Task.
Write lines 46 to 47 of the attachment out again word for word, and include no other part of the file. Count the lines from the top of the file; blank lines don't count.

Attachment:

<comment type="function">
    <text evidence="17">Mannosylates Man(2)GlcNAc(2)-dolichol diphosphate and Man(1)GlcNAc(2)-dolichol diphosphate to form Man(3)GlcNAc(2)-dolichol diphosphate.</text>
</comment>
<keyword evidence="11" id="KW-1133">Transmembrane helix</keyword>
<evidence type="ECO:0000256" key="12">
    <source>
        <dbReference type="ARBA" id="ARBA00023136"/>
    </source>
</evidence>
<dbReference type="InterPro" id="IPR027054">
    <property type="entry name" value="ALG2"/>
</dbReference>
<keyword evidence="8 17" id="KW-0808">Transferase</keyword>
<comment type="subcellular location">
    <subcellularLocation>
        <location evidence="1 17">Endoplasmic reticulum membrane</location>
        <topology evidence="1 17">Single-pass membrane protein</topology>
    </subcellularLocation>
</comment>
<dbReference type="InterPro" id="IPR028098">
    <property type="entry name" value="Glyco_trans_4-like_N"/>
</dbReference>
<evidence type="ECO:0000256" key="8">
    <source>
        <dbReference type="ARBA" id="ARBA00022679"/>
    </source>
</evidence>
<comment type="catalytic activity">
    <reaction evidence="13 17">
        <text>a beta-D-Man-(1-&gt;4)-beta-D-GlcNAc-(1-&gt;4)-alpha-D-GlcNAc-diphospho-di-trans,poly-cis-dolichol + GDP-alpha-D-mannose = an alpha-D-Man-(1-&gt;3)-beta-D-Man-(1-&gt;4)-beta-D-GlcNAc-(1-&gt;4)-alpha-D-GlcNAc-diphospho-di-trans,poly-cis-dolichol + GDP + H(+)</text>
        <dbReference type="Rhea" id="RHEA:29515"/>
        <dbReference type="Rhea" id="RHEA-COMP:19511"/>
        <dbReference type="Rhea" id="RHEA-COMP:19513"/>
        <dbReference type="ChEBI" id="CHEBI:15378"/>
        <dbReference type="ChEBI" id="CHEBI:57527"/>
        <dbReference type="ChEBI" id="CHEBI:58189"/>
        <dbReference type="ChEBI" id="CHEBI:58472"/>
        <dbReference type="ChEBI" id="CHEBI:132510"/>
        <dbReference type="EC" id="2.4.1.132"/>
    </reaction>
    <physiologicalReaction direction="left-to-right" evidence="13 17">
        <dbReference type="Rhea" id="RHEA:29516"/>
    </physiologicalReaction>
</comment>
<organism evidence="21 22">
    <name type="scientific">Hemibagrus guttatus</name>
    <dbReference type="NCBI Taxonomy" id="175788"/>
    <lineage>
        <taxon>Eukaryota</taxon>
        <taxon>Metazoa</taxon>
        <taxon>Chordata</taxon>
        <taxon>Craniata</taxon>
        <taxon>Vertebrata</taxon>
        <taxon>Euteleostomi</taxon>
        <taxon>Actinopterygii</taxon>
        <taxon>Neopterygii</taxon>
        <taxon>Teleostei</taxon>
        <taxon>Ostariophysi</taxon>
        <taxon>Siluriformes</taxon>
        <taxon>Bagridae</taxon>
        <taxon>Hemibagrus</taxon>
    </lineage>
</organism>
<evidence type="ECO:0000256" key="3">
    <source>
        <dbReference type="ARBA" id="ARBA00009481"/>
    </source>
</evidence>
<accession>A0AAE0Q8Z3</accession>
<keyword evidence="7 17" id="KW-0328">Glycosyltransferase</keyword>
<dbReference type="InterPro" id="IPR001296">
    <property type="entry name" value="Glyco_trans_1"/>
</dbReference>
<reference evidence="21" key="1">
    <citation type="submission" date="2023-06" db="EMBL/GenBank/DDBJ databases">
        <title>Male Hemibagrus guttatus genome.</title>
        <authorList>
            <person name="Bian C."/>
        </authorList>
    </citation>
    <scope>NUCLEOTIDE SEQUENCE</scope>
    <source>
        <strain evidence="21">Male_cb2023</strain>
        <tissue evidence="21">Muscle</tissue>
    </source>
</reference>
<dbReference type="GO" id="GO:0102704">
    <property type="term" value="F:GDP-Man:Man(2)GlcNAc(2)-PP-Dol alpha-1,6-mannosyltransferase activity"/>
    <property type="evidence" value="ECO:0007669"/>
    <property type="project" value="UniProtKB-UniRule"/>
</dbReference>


    <name type="scientific">Hemibagrus guttatus</name>
    <dbReference type="NCBI Taxonomy" id="175788"/>